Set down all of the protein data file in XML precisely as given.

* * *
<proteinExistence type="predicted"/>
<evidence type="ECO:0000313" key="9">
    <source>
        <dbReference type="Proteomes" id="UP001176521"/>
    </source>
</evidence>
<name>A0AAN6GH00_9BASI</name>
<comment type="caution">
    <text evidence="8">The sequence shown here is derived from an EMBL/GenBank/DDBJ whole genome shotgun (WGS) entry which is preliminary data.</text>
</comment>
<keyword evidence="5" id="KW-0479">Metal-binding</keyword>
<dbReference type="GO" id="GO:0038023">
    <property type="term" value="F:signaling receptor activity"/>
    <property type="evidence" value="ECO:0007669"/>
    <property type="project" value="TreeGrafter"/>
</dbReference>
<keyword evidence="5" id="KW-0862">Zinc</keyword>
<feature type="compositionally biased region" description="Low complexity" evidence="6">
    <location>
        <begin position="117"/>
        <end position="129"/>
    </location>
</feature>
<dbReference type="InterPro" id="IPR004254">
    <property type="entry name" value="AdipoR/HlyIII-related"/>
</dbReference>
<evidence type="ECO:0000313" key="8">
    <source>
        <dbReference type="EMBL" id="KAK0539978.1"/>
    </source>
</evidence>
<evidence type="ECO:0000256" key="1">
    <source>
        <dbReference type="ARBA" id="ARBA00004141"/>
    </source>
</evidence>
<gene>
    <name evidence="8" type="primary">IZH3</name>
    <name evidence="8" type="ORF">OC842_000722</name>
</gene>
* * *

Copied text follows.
<proteinExistence type="predicted"/>
<evidence type="ECO:0000313" key="9">
    <source>
        <dbReference type="Proteomes" id="UP001176521"/>
    </source>
</evidence>
<name>A0AAN6GH00_9BASI</name>
<comment type="caution">
    <text evidence="8">The sequence shown here is derived from an EMBL/GenBank/DDBJ whole genome shotgun (WGS) entry which is preliminary data.</text>
</comment>
<keyword evidence="5" id="KW-0479">Metal-binding</keyword>
<dbReference type="GO" id="GO:0038023">
    <property type="term" value="F:signaling receptor activity"/>
    <property type="evidence" value="ECO:0007669"/>
    <property type="project" value="TreeGrafter"/>
</dbReference>
<keyword evidence="5" id="KW-0862">Zinc</keyword>
<feature type="compositionally biased region" description="Low complexity" evidence="6">
    <location>
        <begin position="117"/>
        <end position="129"/>
    </location>
</feature>
<dbReference type="InterPro" id="IPR004254">
    <property type="entry name" value="AdipoR/HlyIII-related"/>
</dbReference>
<evidence type="ECO:0000313" key="8">
    <source>
        <dbReference type="EMBL" id="KAK0539978.1"/>
    </source>
</evidence>
<evidence type="ECO:0000256" key="1">
    <source>
        <dbReference type="ARBA" id="ARBA00004141"/>
    </source>
</evidence>
<gene>
    <name evidence="8" type="primary">IZH3</name>
    <name evidence="8" type="ORF">OC842_000722</name>
</gene>